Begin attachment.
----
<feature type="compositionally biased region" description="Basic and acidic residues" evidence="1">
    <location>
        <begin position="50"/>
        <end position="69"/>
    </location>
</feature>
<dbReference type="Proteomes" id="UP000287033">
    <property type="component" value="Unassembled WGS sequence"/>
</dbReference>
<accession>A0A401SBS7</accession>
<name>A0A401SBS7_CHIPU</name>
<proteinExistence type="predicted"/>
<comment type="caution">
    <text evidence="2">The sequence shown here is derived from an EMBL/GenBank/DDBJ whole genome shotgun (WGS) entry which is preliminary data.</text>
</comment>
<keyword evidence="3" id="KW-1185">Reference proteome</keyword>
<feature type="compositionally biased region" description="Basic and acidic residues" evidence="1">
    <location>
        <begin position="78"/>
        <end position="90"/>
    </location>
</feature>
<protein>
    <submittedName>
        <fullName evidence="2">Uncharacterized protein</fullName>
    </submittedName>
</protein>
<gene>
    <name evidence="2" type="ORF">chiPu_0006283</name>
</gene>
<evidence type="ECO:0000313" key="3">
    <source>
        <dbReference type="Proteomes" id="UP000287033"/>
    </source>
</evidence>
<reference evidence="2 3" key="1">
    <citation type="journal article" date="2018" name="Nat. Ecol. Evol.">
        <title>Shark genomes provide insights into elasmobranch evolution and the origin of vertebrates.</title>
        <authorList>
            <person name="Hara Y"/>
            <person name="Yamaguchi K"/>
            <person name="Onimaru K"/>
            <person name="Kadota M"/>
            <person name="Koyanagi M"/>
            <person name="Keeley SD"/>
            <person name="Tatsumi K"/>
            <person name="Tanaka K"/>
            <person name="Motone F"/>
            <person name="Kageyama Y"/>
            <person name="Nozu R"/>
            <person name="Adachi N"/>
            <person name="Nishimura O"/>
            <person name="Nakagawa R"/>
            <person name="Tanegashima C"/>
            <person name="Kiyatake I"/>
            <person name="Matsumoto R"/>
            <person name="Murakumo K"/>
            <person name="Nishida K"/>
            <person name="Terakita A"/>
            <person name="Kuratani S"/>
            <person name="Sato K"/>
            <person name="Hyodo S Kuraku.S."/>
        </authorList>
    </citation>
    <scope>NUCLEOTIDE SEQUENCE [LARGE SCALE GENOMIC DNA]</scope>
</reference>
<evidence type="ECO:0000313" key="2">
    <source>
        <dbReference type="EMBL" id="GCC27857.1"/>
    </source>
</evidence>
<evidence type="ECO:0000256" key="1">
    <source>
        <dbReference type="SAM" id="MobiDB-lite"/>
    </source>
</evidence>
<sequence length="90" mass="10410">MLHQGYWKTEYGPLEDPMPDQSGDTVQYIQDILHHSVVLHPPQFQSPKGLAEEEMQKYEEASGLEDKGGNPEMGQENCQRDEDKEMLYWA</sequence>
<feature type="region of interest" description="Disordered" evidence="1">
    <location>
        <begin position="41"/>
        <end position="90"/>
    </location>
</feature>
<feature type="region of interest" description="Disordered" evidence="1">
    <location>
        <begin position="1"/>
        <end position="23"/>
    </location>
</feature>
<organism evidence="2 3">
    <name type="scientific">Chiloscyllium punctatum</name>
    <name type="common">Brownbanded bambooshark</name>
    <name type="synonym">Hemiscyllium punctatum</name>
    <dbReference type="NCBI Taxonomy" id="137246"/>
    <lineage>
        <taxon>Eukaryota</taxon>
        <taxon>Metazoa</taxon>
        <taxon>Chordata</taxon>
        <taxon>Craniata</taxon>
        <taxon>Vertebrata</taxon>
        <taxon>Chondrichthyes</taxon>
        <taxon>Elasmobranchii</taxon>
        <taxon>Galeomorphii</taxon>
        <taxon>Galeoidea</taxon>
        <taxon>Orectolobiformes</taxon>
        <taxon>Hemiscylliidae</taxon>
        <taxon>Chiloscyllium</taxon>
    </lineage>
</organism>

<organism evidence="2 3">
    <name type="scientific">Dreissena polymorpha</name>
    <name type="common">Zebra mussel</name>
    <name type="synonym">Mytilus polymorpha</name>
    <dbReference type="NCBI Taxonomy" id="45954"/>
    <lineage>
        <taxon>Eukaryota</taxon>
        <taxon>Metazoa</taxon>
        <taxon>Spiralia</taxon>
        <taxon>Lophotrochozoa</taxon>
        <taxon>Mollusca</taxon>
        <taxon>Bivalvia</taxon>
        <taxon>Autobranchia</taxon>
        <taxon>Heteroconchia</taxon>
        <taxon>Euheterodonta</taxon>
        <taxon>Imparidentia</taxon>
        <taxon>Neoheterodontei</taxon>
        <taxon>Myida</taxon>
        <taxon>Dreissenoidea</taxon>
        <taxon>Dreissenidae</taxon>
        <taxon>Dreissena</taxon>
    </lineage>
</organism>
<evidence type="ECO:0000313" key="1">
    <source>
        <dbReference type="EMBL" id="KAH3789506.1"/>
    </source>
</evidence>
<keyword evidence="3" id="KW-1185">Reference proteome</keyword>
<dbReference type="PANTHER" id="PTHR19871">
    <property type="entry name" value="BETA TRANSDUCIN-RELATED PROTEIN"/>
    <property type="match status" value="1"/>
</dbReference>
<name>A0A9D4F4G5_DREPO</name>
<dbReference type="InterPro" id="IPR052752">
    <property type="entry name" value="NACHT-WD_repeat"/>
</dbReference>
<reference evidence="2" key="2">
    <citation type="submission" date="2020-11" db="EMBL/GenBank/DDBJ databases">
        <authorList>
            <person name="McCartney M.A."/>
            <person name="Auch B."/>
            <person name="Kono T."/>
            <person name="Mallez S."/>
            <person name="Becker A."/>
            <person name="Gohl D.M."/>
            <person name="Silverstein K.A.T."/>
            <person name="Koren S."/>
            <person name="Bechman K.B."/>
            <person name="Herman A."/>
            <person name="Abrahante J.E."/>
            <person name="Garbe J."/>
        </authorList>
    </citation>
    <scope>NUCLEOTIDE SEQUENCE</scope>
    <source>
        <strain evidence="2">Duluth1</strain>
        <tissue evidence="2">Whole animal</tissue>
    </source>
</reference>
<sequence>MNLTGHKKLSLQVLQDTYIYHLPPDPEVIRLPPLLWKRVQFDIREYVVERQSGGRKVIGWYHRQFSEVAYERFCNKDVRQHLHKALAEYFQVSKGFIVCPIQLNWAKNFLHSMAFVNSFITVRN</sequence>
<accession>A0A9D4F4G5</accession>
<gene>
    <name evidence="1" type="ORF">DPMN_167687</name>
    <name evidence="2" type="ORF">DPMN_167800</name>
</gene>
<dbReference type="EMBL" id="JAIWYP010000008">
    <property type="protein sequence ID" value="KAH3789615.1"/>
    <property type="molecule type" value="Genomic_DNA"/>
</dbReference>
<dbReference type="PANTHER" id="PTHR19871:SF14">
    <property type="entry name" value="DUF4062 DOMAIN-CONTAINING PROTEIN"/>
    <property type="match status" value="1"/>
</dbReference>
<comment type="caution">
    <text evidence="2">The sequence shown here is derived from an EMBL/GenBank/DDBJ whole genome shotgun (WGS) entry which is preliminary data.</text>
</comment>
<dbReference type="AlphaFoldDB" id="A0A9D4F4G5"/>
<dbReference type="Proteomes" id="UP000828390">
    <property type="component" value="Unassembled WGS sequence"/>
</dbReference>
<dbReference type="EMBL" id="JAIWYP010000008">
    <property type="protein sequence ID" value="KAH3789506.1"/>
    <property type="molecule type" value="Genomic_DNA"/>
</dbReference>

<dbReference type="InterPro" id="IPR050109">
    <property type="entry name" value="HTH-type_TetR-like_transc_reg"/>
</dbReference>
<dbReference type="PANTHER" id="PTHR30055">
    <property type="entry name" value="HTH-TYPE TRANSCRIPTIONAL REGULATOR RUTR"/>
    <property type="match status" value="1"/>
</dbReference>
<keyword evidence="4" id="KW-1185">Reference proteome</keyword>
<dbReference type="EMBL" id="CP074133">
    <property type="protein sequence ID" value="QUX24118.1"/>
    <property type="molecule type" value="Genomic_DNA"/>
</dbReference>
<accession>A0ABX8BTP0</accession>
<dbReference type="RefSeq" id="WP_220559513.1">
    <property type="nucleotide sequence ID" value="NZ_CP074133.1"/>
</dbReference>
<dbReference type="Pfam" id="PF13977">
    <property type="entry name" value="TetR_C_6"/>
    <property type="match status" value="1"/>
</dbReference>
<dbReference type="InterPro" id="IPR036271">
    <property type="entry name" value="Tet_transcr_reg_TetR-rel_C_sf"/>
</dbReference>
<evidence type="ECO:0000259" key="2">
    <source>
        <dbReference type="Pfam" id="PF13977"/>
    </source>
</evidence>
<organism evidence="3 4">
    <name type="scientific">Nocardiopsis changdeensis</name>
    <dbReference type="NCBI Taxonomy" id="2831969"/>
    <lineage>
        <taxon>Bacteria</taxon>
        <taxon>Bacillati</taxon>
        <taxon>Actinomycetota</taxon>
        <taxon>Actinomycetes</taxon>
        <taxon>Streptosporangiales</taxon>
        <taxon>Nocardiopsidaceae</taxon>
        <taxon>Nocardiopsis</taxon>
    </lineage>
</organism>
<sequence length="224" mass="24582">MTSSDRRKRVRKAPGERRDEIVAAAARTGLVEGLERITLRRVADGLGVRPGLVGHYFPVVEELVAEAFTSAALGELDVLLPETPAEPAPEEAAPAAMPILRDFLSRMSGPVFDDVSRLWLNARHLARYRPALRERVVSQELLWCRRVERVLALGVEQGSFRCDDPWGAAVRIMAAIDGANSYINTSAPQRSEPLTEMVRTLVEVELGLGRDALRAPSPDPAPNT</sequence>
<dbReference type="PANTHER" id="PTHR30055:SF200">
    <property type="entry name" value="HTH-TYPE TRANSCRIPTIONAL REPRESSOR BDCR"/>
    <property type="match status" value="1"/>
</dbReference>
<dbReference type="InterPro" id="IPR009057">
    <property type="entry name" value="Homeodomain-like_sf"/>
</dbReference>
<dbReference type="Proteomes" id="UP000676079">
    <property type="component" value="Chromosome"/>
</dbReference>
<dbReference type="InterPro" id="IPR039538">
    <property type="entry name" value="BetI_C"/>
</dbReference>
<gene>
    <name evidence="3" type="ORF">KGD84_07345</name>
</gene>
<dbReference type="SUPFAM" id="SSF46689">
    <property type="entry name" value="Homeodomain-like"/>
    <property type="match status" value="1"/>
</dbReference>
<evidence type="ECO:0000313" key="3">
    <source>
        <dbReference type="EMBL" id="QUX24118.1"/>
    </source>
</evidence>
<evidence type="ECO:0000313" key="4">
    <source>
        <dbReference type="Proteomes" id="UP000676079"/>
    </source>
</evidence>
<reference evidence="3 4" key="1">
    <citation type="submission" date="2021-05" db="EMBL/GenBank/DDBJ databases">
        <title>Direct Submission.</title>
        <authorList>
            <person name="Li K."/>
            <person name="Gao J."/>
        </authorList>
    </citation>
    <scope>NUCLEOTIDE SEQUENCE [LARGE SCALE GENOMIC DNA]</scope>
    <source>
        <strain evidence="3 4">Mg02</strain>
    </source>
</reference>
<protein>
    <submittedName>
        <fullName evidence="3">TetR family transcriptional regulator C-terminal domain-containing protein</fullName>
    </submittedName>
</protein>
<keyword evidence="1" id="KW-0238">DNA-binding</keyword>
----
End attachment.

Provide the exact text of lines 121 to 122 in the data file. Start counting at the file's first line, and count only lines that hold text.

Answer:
        <taxon>Bivalvia</taxon>
        <taxon>Autobranchia</taxon>